Now, with the Knights at a spotless 10-0 the basketball world will likely be exposed to the most feel-good story in college basketball. The Knights were 26th in the polls last week and are almost certain to crack the Top 25 on Monday. From the start, Jones has been a big believer that great things were possible at UCF.

``I think anything is possible,'' Jones said confidently. ``We're trying to build our program and this is a result of us playing 10 games and continuing to stay humble. We've worked hard and we've been able to win and being able to be ranked would be great for our program. We'd be really proud of that, but our goal is to be ranked at the end of the year.''

UCF senior center Tom Herzog, who was playing with a badly sprained left wrist, had 11 points, 10 rebounds and two blocked shots in 28 minutes. Point guard A.J. Rompza scored 10 points, while David Diakite scored nine points and calmly sank two free throws with 20 seconds left to ice the victory.

Down as much as 12 early in the second half, UCF made a charge to get back into the game on the strength of Clanton and Jordan. A 12-2 spurt - the first six from Jordan and the second six from Clanton - got the Knights back within 47-45.

But that's when the BankAtlantic Center lost power, robbing UCF of its surging momentum at the time. The arena was pitch-black for approximately 90 seconds before security lights came on. Power was out for three minutes and the game was delayed for 24 minutes before restarting.

Said Jones: ``You always worry about momentum shifts, but as I told the guys that's just momentum and it has nothing to do with physicality and it's all in your mind.''

But UCF would not be slowed by the delay, hanging tough throughout a critical stretch of the second half by attacking the rim fearlessly. The Knights tied the game with 9:41 to play on a tough bank shot by Jordan and took their first lead (59-58) since the opening minutes on a nifty left-handed layup by freshman Isaiah Sykes.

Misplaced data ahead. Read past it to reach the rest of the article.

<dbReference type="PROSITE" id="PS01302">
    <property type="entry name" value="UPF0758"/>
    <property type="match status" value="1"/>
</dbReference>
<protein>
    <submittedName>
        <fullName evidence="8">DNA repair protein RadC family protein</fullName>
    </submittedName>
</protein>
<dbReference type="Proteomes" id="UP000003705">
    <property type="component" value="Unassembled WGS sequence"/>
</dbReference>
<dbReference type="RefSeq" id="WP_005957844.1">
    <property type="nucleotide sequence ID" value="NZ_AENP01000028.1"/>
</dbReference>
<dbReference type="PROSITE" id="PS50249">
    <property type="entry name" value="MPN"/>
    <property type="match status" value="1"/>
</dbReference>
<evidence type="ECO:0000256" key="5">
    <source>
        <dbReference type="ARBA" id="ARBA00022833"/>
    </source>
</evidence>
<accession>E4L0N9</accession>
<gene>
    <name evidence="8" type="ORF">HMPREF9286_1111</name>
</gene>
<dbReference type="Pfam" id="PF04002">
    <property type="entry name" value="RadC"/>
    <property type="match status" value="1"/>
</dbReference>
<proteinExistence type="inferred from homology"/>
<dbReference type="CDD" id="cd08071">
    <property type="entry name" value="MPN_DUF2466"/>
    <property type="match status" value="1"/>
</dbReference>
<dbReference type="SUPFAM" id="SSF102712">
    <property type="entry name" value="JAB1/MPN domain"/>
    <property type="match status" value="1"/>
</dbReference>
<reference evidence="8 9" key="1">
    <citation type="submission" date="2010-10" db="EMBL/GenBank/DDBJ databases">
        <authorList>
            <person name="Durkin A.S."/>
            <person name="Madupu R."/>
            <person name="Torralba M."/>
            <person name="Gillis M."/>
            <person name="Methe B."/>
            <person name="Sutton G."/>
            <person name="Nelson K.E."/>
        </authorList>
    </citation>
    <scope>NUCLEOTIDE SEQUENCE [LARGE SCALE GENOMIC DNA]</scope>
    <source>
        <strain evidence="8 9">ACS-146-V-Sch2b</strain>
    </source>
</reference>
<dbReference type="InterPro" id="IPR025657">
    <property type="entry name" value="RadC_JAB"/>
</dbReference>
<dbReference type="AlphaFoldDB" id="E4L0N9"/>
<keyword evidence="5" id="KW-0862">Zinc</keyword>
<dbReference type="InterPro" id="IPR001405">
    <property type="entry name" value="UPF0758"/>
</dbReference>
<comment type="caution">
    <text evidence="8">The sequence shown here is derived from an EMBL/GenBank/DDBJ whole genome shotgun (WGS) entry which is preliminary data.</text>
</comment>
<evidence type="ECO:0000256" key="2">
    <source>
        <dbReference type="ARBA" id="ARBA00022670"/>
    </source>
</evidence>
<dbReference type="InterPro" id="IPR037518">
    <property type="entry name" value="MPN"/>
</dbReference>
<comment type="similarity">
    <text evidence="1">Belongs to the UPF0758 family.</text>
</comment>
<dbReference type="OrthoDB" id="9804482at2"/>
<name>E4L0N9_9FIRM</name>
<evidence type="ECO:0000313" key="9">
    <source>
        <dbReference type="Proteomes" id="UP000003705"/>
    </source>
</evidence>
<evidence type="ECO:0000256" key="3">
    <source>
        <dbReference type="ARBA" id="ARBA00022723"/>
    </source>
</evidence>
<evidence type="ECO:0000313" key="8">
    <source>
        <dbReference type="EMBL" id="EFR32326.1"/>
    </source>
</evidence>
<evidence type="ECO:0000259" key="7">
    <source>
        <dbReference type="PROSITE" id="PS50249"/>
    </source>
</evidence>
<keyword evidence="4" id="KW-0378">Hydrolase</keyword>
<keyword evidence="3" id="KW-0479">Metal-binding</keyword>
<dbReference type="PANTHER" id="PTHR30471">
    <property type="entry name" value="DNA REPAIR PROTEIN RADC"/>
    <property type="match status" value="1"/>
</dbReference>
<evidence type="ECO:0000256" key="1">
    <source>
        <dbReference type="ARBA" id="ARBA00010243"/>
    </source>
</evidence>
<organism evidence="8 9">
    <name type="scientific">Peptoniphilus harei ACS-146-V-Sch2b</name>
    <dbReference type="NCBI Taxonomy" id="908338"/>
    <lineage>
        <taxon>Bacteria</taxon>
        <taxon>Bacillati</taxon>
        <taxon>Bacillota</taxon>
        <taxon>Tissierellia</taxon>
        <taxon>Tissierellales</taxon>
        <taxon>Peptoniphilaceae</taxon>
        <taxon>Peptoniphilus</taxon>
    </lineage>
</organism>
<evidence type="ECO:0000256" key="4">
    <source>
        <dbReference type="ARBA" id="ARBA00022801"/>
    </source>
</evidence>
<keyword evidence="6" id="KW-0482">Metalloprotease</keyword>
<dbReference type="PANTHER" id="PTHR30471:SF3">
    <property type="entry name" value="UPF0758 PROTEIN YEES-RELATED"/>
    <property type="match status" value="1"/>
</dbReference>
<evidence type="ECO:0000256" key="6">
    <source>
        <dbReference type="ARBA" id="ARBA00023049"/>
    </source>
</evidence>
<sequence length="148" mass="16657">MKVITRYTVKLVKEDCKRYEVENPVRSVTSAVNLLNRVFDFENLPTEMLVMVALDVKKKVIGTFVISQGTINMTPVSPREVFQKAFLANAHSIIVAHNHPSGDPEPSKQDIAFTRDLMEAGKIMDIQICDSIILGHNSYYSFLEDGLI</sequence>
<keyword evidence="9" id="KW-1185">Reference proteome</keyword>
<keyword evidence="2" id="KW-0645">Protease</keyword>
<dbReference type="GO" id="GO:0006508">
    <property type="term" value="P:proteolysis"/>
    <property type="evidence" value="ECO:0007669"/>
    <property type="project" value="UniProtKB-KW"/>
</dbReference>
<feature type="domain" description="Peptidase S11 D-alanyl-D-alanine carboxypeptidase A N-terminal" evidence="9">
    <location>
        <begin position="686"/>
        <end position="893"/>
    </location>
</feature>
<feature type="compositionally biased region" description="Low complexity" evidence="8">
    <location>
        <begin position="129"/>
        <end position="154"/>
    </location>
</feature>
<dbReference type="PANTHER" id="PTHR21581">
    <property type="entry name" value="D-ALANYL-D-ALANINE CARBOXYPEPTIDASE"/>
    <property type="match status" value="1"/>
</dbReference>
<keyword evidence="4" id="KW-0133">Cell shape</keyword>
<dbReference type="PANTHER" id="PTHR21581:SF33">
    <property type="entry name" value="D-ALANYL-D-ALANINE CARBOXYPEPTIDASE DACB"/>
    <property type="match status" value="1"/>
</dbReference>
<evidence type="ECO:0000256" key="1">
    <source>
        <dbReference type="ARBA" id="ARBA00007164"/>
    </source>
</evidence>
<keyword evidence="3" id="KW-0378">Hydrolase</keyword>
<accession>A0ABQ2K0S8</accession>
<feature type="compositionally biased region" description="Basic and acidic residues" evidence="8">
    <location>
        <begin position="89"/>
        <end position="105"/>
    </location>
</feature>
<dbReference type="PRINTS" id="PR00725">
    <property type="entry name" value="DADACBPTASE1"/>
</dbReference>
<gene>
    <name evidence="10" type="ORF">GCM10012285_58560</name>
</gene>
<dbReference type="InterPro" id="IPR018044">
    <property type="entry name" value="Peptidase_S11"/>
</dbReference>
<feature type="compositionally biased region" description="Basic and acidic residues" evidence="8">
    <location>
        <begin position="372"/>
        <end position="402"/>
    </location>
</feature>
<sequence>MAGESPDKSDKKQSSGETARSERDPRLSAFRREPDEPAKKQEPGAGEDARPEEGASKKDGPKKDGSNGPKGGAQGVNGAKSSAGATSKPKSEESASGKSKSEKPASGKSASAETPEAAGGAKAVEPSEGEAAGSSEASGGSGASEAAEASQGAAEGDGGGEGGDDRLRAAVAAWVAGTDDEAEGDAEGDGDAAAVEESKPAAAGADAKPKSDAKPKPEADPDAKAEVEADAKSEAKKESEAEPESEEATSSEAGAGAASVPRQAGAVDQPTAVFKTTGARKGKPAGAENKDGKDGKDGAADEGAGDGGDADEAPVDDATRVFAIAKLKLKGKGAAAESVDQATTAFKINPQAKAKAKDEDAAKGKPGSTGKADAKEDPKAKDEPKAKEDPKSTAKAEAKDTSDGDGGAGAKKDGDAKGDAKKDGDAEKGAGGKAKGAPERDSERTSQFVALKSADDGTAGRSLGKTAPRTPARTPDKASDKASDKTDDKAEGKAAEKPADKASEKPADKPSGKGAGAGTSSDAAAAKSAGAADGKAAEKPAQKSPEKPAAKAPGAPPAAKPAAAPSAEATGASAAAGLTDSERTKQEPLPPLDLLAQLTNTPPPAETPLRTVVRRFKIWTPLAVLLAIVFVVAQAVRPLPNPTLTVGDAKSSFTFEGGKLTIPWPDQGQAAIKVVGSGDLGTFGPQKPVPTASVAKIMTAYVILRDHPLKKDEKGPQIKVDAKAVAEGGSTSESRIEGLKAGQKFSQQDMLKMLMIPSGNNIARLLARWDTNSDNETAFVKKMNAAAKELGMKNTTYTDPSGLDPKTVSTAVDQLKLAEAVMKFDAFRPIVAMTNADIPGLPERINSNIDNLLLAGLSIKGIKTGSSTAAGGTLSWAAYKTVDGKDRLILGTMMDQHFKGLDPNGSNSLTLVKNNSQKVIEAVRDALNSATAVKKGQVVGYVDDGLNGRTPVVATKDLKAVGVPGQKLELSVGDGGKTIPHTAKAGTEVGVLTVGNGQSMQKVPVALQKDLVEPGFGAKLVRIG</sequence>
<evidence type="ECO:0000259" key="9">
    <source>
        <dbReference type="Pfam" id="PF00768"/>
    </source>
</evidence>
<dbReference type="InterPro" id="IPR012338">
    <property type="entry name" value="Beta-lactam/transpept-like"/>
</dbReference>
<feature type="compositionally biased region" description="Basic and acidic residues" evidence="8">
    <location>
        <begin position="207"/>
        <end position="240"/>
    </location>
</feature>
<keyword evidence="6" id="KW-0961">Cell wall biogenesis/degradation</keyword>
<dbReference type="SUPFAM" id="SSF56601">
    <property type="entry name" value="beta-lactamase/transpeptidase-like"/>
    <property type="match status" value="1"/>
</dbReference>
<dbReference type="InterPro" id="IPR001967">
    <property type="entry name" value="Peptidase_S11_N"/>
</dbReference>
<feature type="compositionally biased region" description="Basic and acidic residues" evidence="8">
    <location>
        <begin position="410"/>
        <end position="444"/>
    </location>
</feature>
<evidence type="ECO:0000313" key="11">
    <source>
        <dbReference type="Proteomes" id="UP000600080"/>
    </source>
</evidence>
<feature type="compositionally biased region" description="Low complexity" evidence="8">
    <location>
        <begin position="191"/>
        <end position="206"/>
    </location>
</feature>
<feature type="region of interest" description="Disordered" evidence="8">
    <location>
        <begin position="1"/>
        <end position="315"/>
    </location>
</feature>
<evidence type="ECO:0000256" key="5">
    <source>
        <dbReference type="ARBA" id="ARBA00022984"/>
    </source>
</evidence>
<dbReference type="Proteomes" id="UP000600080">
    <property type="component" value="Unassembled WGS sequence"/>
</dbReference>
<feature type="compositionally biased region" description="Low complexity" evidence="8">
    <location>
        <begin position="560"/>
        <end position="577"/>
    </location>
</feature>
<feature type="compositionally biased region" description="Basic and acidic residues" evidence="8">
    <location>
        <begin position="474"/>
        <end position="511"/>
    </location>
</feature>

Sykes, who struggled down the stretch with three missed free throws, redeemed himself with a big steal with 24 seconds left and UCF up 79-76. From there, Diakite hit the two free throws to keep the Knights comfortably ahead.

UCF trailed 43-33 at the intermission, but that was only because of a rough 7-minute stretch of the first half. The Knights played well at the start of the game and closing the first half, but the dry spell early in the game.

UCF got off to a rousing start, hitting five of its first eight shots to jump to a promising 10-4 lead. But the Knights struggled over the next seven minutes, missing 12 consecutive shots at one point. Miami's 17-0 run, which was stopped with a Clanton free throw, took the Knights from up six to down 11 points midway through the first quarter.

``I was really proud of our guys for hanging in. It's a 40-minute game as I tell our guys every day and we just wanted to continue to grind,'' Jones said. ``I told our guys at halftime that we had escaped a very difficult first half with foul trouble and only being down 10 to a Miami team that had played very well. I thought if we could just get Keith (Clanton) going in the second half and get A.J. (Rompza) back in the game we'd be OK. We had a lot of guys in the first half playing in different spots and we were playing against a good zone. I'm just really proud of how we found a way down the stretch.''

Jordan had 11 points in the first half, but he needed 12 shots to do so. As UCF's lone scoring threat for long stretches, Jordan had to sometimes force shots and he missed five of his 3-point tries in the first half.

But he would not be denied in the second half, hitting two 3-pointers, getting in the lane for tough baskets and other times setting up others for scores. His only regret was that he wasn't on the floor down the stretch because of the ankle injury he suffered.

He said UCF's confidence is surging by the day, and winning now is more expected than surprising.

``Anybody we play we expect to win,'' Jordan said. ``We just want to grind it out because we knew it would be a tough game. Coach got on us at the half in the locker room, but we knew that we were going to make a run and get another win.''

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John Denton's Knights Insider appears on UCFAthletics.com several times a week. E-mail John at jdenton@athletics.ucf.edu.